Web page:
There has been some blog discussion lately (see Tyler Cowen and Scott Sumner) about Robert Barro, the famous Harvard economist who invented the controversial idea known as "Ricardian Equivalence", and who occasionally writes op-eds in the Wall Street Journal opposing fiscal stimulus. Cowen, Sumner, etc. are discussing whether Barro supports the idea of "aggregate demand" as a driver of business cycles. The paper most people know about is this one, but I thought it would be a good time to bring up Barro's epic polemic against New Keynesian models, from 1989. The title: "New Classicals and New Keynesians, or the Good Guys and the Bad Guys."
1989 was a time when the "macro wars" were much more intense than nowadays, and the "Freshwater/Saltwater" divide was much clearer. DSGE models were new, and two flavors of them had emerged: the RBC flavor, which assumed that the economy is driven by productivity ("technology") shocks, and the New Keynesian flavor, which assumed that "stickiness" in prices and wages is what moves the business cycle. The most prominent among the New Classicals were Edward Prescott, Robert Lucas, Charles Plosser, and Barro. The most prominent New Keynesians at that time were Greg Mankiw, Lawrence Ball, David Romer, Olivier Blanchard, and John Taylor. You can see that the divide wasn't a political one, since there were arch-conservatives on both sides.
In those days, blogs didn't exist, so when economists wanted to diss each other's ideas, they would write comments, short notes, or working papers (for another example, see Larry Summers' diss of RBC). Barro's polemic is actually a blog post in working-paper form. And like bloggers often do in the modern age, Barro makes it personal (and invents a taunting nickname). New Keynesians don't just have wrong ideas, he asserts, they are going about research totally backwards:
[T]he mission of the new Keynesian economics (which I like to describe by the acronym NUKE) is peculiar. Instead of providing new theoretical results and hypotheses for empirical testing, the objective often seems to be to provide respectability for the basic viewpoint and policy prescriptions that characterize the old Keynesian models.In other words, Barro is accusing New Keynesians of reverse-engineering policy conclusions. He is saying that New Keynesians want to implement stabilization policies, and that their research consists of thinking of reasons why those policies might be warranted. This is an accusation that some bloggers still make against New Keynesian researchers - see here and here, for example - and that is still occasionally voiced behind closed doors by people who might reasonably be described as "Freshwater" macroeconomists.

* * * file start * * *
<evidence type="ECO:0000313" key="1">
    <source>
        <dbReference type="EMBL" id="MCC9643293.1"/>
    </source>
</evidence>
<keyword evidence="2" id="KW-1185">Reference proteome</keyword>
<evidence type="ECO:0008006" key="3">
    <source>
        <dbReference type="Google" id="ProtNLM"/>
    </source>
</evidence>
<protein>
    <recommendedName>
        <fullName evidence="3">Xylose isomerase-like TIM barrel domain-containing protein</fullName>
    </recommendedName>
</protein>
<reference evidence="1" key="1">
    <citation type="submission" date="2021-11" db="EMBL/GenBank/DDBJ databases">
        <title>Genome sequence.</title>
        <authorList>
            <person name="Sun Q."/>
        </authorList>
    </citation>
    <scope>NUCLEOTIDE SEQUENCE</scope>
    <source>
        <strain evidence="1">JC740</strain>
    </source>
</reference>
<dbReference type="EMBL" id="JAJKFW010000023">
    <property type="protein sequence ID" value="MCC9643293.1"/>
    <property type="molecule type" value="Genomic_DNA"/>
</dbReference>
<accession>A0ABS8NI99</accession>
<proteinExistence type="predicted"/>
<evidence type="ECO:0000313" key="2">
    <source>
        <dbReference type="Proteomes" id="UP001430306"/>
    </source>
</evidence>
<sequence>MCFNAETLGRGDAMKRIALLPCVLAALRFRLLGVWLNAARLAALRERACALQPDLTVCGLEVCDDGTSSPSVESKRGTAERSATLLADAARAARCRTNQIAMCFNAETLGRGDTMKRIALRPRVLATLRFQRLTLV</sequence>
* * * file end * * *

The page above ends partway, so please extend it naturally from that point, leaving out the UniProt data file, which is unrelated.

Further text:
In his polemic, Barro also makes a plug for the people he calls the "good guys": RBC theorists. Interestingly, he says this:
Overall, the real-business-cycle area has generated many new insights and techniques that assist in modeling the macroeconomy and in thinking about government policies. But it is not yet clear how much the models contribute toward understanding actual business cycles, or to the construction of policies that governments might wish to implement. [emphasis mine]
He says that the biggest contributions of the New Classicals has been their new modeling methodologies (which we now know as "microfounded Rational Expectations DSGE") and their interesting thought experiments:
[S]ome of the major successes of the new classical approach...include the application of equilibrium modeling to macroeconomic analysis, the use of rational expectations as part of this modeling, and the revolution in approaches to policy evaluation...
And he also takes the opportunity to plug his own work: